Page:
Can Little Brown Bats Become Immune to White-nose Syndrome?
White-nose syndrome (WNS) has decimated bat populations throughout the Eastern United States. The fungus erodes the skin of hibernating bats, causing individuals to wake from torpor. Waking up frequently causes bats to use energy they need to carry them through hibernation; the loss of fat reserves and increased dehydration can lead to mortality. Some species have seen such drastic losses in population throughout their range that they are now either listed or being considered for federal listing.
Once common, the little brown bat now finds itself among the species being considered for federal protection. More than a decade into the explosion of WNS, however, little brown bats are much reduced in number but there are survivors. For scientists, this is an observation that needed to be both celebrated and investigated to determine if the species immune system may be adapting to this disease.
To test whether WNS produced selection on a particular immune gene, Northern Research Station scientists and their partners compared allele diversity (how many variants of a gene are present) of the immune gene between persisting populations of little brown bats in New York, Vermont, and Pennsylvania, and populations in Wisconsin and Michigan that have not yet been exposed to the fungus that causes the disease. Results showed that allele diversity of this immune gene did not differ significantly between bats exposed and not exposed to WNS, indicating no signal of WNS selection in the bat’s immune response for this specific immune gene. However, the exposed, surviving populations showed very low genetic diversity following rapid population declines (genetic bottleneck), suggesting other factors are stronger than directional selection at this time for this fungal pathogen.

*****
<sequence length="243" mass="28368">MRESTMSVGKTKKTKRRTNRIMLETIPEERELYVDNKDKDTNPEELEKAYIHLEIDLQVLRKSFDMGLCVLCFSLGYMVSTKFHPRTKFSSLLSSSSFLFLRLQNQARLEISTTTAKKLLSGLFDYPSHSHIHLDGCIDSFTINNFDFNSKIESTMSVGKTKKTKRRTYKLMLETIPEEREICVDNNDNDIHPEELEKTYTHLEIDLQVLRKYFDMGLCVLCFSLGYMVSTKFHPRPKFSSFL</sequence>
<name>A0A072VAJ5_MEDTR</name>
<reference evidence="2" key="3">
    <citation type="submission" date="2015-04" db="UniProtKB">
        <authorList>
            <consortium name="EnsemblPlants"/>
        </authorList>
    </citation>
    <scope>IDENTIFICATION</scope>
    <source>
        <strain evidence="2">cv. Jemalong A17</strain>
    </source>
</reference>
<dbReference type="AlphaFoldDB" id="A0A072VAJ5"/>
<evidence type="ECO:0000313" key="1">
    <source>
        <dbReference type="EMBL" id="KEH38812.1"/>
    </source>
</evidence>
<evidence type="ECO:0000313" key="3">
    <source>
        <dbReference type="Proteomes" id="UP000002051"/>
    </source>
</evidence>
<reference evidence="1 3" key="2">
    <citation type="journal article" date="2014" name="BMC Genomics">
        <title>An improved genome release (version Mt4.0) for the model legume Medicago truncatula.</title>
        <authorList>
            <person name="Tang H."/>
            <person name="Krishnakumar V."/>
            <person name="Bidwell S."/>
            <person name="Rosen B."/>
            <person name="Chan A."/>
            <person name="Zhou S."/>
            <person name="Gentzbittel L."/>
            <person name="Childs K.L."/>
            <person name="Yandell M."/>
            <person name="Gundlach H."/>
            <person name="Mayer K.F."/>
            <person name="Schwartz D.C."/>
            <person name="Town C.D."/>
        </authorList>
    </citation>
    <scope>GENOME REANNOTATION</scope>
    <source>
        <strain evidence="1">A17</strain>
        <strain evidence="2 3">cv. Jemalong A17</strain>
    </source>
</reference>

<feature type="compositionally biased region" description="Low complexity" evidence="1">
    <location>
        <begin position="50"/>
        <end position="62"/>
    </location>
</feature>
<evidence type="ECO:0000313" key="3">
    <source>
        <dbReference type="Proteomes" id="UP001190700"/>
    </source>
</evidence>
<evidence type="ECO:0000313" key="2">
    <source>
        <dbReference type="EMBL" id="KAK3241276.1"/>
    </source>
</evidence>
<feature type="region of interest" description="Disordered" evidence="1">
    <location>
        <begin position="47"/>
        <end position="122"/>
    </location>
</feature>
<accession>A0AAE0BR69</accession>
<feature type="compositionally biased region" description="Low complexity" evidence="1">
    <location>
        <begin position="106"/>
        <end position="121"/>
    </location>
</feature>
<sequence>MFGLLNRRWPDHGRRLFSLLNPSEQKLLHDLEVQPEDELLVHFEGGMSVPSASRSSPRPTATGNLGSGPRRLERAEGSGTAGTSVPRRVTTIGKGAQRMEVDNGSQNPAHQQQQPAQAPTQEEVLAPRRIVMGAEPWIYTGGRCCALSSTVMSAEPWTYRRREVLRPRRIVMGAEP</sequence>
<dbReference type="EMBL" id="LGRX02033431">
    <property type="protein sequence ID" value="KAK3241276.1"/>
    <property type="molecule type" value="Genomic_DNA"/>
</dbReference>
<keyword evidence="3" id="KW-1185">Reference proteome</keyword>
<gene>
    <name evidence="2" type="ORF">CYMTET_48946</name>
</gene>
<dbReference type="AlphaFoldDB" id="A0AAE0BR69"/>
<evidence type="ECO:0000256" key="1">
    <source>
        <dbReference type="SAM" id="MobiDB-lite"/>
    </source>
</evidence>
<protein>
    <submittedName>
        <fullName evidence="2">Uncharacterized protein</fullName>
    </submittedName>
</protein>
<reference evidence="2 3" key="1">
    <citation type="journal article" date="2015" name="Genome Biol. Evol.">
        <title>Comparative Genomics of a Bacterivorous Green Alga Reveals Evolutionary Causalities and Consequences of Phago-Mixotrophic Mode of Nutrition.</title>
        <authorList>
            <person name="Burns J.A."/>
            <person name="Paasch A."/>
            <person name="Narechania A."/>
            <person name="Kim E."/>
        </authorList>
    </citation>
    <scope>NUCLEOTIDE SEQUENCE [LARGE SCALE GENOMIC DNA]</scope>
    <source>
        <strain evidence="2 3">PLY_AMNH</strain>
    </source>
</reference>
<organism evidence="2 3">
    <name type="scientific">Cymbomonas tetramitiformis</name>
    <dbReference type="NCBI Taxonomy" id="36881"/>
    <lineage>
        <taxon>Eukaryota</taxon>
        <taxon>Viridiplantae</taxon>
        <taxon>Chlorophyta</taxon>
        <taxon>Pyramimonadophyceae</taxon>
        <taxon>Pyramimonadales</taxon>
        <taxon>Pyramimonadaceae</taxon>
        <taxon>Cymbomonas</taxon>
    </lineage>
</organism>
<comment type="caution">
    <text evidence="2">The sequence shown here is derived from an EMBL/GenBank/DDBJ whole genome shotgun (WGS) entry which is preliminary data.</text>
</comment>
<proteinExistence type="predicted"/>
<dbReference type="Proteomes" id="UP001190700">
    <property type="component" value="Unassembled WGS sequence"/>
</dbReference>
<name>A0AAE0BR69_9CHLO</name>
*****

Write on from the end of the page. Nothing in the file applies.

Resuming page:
This research will inform land managers as they develop and implement strategies to ensure connectivity of these small, suviving populations to help recover genetic diversity needed to reduce their vulnerability to other stressors so they can begin to repopulate the landscape.
Yi, Xueling; Donner, Deahn M.; Marquardt, Paula E.; Palmer, Jonathan M.; Jusino, Michelle A.; Frair, Jacqueline; Lindner, Daniel L.; Latch, Emily K. 2020. Major histocompatibility complex variation is similar in little brown bats before and after white‐nose syndrome outbreak. Ecology and Evolution. 10(1): 13 p. https://doi.org/10.1002/ece3.6662
- Deahn Donner, Landscape Ecologist, USDA Forest Service, Northern Research Station
- Paula Marquardt, Research Plant Geneticist, USDA Forest Service, Northern Research Station
- Daniel Lindner, Research Plant Pathologist, USDA Forest Service, Northern Research Station
- Emily Latch, Associate Professor, University of Wisconsin – Milwaukee, Milwaukee, WI
- Xueling Yi, Graduate Student, University of Wisconsin – Milwaukee
- Jacqueline L. Frair, Associate Professor and Associate Director, Roosevelt Wild Life Station, SUNY College of Environmental Science and Forestry, Syracuse, NY
- Brian Heeringa, Chequamegon-Nicolet National Forest;
- Alyssa Bennett, Vermont Fish and Wildlife Department
- Mike Scafini, Pennsylvania Game Commission
- Carl Herzog, New York State Department of Environmental Conservation
- J. Paul White, Wisconsin Department of Natural Resources
- Jennifer Redell, Wisconsin Department of Natural Resources
- Last modified: October 27, 2020